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Published 08/26/16

Ekta Chugh ’19 with her SURF presentation

Ekta Chugh '19, a biology and accounting major who hopes to become a cardiothoracic surgeon, recently discussed some of the findings of her research project made possible through the R.I. Summer Undergraduate Research Fellowship. (Photo courtesy of RI EPSCoR)

A summer of science thanks to undergraduate research fellowships

Six Bryant students spent their summer immersed in projects ranging from studying nanoparticles that can cause brain tumors to exploring microbial communities in estuaries as part of the Rhode Island Summer Undergraduate Research Fellowship (SURF) program. This experience conducting methodical and intensified research breeds a deeper involvement in the science, and allows students to delve into expansive research projects.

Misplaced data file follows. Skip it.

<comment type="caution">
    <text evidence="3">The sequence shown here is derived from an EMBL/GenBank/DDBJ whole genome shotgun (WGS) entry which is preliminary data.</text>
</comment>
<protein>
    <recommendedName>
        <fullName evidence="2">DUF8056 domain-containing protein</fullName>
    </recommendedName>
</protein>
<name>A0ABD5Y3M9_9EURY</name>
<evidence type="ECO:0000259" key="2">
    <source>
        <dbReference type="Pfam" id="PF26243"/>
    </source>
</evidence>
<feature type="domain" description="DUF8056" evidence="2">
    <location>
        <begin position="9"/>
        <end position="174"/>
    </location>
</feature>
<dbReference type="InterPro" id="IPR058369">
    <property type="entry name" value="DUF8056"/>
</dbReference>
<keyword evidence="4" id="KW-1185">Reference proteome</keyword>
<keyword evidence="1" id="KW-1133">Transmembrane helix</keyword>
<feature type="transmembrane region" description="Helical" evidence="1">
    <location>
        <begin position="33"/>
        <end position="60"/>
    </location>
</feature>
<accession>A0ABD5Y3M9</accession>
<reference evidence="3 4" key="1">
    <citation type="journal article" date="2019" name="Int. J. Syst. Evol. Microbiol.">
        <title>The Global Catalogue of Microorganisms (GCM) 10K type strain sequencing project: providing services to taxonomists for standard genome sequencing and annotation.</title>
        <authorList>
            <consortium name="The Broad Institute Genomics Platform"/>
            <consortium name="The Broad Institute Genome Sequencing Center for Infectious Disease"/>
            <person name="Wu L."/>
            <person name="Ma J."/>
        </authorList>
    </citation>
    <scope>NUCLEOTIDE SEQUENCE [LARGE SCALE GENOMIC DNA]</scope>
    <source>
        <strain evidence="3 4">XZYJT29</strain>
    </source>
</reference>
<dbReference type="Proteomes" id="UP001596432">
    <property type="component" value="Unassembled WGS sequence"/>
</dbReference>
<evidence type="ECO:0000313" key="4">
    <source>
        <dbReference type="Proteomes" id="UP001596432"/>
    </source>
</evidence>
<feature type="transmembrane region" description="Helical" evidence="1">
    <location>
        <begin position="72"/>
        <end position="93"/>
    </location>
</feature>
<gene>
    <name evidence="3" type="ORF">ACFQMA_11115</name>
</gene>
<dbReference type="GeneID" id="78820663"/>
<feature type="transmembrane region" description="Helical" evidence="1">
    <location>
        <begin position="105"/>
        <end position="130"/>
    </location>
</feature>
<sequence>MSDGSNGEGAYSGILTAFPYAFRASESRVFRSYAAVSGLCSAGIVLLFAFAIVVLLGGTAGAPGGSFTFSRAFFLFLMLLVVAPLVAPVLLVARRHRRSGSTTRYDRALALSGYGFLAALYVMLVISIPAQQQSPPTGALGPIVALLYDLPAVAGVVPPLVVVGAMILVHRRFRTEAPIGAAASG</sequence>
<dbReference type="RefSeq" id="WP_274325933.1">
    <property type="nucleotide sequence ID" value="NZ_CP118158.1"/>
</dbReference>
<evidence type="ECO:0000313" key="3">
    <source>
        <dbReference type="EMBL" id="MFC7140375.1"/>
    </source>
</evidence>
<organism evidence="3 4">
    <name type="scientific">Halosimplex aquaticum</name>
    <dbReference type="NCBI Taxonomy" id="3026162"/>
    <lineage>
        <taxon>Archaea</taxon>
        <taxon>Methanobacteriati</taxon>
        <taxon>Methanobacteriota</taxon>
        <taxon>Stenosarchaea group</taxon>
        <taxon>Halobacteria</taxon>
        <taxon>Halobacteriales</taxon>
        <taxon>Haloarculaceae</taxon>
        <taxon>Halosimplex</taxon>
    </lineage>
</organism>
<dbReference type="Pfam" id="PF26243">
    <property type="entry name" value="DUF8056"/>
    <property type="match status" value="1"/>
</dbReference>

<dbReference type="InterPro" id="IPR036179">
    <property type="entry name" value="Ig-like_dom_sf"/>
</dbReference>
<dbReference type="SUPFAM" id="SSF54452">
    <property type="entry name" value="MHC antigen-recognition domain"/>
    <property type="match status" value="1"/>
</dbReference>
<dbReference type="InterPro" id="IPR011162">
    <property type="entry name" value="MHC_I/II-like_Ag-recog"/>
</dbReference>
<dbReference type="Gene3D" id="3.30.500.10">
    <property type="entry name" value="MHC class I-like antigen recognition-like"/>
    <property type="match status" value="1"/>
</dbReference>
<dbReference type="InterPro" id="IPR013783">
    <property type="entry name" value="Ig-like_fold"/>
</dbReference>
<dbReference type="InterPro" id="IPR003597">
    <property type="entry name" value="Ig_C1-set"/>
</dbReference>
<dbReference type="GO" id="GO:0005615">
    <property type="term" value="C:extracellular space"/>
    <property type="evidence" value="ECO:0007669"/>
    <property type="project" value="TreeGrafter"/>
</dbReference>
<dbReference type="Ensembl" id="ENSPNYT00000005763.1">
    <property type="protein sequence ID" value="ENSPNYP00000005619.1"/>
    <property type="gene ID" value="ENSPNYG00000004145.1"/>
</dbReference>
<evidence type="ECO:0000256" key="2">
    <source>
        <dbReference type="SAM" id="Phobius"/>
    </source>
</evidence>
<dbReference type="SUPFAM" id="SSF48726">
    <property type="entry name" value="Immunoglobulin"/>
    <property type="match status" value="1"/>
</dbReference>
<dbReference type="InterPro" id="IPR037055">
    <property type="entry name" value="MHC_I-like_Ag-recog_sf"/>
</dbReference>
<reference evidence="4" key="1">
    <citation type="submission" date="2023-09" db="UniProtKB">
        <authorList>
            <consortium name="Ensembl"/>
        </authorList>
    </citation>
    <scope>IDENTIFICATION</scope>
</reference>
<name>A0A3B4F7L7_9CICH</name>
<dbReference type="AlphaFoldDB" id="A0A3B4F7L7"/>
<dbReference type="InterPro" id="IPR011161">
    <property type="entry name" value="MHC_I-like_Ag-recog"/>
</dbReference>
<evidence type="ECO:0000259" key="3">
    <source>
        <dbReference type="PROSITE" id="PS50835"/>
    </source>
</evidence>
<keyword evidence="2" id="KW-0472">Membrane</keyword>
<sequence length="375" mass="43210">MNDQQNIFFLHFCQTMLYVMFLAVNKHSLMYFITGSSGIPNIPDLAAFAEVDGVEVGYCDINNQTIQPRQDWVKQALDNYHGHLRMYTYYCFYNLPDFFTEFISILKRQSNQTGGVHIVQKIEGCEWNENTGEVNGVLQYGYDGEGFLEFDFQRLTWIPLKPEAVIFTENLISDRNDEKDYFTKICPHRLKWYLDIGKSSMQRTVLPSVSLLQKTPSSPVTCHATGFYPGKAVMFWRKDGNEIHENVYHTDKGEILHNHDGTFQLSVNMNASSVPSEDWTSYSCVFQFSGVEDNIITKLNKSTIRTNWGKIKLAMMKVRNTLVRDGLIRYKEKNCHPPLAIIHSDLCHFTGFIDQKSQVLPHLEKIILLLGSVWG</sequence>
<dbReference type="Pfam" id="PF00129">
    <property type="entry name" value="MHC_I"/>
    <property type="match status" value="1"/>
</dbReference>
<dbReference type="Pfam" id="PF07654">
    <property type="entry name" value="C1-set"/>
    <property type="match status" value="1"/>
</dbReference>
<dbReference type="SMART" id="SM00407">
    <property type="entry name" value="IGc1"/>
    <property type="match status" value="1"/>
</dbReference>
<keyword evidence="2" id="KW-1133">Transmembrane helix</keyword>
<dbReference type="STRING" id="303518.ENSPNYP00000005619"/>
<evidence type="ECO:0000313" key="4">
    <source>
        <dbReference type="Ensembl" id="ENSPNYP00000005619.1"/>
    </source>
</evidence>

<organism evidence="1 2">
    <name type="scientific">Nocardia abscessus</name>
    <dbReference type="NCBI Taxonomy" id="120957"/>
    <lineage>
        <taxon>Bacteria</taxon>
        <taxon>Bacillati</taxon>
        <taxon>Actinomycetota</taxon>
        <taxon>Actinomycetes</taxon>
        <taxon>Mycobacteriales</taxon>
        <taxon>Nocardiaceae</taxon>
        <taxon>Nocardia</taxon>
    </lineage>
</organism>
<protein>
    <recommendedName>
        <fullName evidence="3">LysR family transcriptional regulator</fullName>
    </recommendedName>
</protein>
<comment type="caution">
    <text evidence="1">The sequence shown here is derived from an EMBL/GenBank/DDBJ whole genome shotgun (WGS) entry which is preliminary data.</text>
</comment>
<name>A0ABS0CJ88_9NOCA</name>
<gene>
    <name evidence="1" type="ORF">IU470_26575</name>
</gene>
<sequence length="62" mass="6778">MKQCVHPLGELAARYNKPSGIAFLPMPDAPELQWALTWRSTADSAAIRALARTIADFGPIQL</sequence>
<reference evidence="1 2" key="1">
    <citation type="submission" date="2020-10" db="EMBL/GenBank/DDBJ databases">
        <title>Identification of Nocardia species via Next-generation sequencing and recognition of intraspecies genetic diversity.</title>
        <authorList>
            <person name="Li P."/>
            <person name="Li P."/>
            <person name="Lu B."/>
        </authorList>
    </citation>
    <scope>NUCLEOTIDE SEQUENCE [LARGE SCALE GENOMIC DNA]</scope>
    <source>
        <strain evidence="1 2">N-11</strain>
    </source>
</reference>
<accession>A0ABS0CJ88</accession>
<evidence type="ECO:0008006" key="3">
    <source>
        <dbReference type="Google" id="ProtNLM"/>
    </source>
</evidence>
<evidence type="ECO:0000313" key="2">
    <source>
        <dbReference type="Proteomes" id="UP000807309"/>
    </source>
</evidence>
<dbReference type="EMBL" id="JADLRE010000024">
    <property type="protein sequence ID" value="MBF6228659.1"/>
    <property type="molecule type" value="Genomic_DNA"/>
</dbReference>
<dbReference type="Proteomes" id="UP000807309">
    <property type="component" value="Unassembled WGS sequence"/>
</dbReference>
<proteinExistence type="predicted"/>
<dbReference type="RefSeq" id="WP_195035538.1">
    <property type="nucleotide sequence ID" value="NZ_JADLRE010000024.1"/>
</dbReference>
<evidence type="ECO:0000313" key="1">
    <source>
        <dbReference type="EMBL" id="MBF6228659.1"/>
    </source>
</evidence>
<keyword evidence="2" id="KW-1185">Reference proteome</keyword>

“This is truly graduate-level research” that not many undergraduates get to experience, says Associate Professor of Science and Technology Christopher Reid, Ph.D.

The students presented their research to more than 400 faculty, students, and administrators from universities across Rhode Island on July 29, at the annual Rhode Island SURF Conference at University of Rhode Island.

"This is truly graduate-level research" that not many undergrads get to experience.

The Bryant students who presented are:

  • Ekta Chugh ’19
  • Alexandra Dickie ’17
  • Kathleen Gonzalez ’18
  • Kyle Mummau ’17
  • Colby Norris ’19
  • Keyana Roohani ’17

Five of the six projects were funded by a grant from Rhode Island IDeA Network for Biomedical Research Excellence. Chugh’s research is being conducted under a grant received from the Rhode Island NSF Experimental Program to Stimulate Competitive Research.

Gonzalez calls the fellowship program "a great opportunity. We get to work one-on-one with the professor. I was unsure about working in a lab, but now I know I want to be a lab technician and do work that can help people.”

"Coming into Bryant, I was very intimidated when it came to lab work and research," says Roohani. "But Professor Reid convinced me to give it a shot and I fell in love with it. It’s very hands-on and you learn by trial and error." Roohani has presented at the conference each of the last three years, and hopes to obtain a doctorate and become a veterinarian.